Churchyard Nature Note with Andrew Tompsett

October 2016

‘Wheat and tares together sown’

In this season of harvest we sing the familiar hymn ‘Come ye thankful people come, raise the song of harvest home’ which includes ‘All the world is God’s own field, fruit unto His praise to yield ; Wheat and tares together sown, unto joy or sorrow grown’.

In modern parlance ‘tares’ means a pea-like plant, common vetch (Vicia) which would be possible , though tedious, to weed out in the early stages of the crop, added to which it is a beneficial plant, having roots adding nitrogen to the soil.

In our wheat fields today the most difficult and persistent weed is a different grass species known as Black Grass Alopecurus myosuroides. Controlling this costs European farmers a lot of money and imposes limits as to how often wheat can be grown in an affected field. Strict rotations are the order of the day. A later drilling of autumn cereals gives an opportunity for black grass seedlings to be destroyed beforehand whether by extra cultivation or a herbicide.

However, the biblical reference indicating weeds in a wheat crop is quite different. Biblical tares, still common in Mediterranean countries, is a ryegrass- like plant also stated in some Bibles as darnel. This is almost indistinguishable from wheat, particularly in the early stages, hence in the parable of the wheat field (Matthew 13) where it was suggested to be better to leave the weed in the crop until harvest when the undesirable plants can be separated and burned.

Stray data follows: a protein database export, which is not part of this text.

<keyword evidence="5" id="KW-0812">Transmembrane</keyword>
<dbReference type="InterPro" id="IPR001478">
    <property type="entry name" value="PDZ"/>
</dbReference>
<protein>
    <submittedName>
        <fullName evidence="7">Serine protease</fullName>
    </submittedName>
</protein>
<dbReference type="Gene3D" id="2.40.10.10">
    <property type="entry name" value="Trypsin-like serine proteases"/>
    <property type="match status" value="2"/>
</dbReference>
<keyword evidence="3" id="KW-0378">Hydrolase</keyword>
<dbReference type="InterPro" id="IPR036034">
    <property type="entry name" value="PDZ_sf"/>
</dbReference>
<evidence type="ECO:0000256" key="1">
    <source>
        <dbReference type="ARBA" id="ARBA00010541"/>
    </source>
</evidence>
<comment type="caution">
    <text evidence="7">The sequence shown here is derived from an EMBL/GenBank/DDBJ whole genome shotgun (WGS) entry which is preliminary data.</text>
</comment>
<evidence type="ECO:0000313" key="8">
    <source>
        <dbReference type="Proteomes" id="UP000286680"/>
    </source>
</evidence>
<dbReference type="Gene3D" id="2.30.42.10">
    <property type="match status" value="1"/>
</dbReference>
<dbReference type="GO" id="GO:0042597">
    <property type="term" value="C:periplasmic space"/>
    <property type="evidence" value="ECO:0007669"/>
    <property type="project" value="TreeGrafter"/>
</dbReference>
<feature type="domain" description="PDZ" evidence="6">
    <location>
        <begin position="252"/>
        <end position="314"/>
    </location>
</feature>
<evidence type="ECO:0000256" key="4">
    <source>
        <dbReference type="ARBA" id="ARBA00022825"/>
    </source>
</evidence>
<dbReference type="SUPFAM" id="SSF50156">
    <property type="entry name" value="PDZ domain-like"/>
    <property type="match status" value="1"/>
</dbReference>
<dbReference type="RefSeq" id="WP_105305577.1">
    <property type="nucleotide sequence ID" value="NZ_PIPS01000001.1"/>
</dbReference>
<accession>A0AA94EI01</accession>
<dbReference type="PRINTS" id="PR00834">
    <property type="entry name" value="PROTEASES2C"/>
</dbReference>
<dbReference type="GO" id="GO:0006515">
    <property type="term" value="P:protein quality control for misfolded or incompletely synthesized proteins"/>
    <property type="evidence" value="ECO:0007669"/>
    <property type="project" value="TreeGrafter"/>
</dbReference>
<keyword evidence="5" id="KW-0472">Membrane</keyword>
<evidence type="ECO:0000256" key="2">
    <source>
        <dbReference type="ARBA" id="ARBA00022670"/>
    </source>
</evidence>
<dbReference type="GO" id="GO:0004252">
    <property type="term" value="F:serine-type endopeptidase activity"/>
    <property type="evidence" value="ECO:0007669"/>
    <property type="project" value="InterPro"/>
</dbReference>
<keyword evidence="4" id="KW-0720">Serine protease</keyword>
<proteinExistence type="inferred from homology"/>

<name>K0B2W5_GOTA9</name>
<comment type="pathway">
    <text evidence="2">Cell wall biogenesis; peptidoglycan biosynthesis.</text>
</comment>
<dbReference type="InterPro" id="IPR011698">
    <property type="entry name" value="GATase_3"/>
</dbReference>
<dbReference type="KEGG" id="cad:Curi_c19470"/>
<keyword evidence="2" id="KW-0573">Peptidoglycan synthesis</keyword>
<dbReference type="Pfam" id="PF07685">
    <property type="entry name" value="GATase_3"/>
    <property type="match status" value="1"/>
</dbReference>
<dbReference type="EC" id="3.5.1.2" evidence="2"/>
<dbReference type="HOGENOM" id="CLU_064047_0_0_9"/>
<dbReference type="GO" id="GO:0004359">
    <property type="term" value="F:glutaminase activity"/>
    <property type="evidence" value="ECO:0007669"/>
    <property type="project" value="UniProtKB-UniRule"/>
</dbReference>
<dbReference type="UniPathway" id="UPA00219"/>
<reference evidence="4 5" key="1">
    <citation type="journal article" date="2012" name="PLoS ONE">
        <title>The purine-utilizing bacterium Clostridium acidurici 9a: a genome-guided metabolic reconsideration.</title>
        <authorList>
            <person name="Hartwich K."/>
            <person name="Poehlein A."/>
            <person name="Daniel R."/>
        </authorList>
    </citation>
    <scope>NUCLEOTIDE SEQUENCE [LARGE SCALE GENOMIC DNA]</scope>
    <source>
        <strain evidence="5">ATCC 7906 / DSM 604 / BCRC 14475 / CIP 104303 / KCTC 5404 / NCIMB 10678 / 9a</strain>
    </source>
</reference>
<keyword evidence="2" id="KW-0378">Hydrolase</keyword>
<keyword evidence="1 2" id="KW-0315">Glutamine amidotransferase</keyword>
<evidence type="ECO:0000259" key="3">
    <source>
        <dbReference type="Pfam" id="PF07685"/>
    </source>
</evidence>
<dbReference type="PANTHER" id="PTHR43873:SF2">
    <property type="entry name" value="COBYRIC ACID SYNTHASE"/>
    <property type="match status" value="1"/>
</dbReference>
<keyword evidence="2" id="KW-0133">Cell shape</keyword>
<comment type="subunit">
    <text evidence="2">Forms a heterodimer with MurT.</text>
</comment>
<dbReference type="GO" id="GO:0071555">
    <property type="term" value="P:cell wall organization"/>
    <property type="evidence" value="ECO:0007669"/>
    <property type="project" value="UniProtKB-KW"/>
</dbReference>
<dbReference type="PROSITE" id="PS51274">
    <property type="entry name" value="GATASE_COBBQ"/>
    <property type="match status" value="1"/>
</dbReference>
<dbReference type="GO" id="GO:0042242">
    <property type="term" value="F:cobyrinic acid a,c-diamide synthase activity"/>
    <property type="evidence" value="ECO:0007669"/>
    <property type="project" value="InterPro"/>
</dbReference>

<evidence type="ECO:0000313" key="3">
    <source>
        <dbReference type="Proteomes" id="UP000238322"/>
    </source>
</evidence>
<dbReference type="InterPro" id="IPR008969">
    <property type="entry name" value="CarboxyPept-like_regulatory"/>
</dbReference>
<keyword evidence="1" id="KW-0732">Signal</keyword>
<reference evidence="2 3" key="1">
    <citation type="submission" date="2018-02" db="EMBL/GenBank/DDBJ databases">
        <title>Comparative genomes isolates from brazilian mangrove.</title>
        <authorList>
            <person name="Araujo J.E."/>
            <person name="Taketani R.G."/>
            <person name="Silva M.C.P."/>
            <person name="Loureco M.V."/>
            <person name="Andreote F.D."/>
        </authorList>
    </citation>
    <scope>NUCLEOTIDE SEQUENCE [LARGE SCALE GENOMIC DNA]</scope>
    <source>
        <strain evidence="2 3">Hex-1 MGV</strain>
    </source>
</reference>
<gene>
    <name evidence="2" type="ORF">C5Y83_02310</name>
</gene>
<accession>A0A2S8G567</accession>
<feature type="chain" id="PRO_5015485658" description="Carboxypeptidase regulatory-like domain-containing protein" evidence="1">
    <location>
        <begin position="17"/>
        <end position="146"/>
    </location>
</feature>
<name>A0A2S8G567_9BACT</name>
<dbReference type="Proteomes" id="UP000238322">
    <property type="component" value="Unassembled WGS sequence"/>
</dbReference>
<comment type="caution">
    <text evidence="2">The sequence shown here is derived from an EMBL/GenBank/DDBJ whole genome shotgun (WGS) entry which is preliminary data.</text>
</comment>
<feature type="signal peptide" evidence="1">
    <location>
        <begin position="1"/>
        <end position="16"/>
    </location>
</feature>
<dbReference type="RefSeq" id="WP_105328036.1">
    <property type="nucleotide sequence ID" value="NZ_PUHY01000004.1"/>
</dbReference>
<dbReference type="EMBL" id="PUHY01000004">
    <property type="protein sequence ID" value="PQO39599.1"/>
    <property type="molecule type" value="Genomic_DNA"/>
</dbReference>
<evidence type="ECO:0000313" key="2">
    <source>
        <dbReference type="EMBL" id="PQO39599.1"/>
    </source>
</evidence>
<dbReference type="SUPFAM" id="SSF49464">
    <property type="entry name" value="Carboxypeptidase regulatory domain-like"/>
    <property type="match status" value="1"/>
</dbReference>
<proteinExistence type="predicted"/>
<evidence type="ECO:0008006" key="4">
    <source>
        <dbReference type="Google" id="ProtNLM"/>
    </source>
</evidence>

Darnel (Lolium temulentum) is widespread in Palestine and Syria and the seeds have a degree of toxicity producing a soporific state. Its closest relative here is the harmless Lolium perenne which is important for pasture grass, hay and silage and an amusing children’s fortune teller:- ‘This Year, Next Year, Sometime, Never, Silk, Satin, Muslin, Rags and so on’ as the seeds are picked off.

The parable suggests that an enemy is responsible for spreading biblical tares or weeds in the wheat field i.e. in our lives. The similarity of growth and dropping of seed suggests that the introduced weed could present problems for us throughout our lives, clearly the work of a devilish enemy!

Andrew Tompsett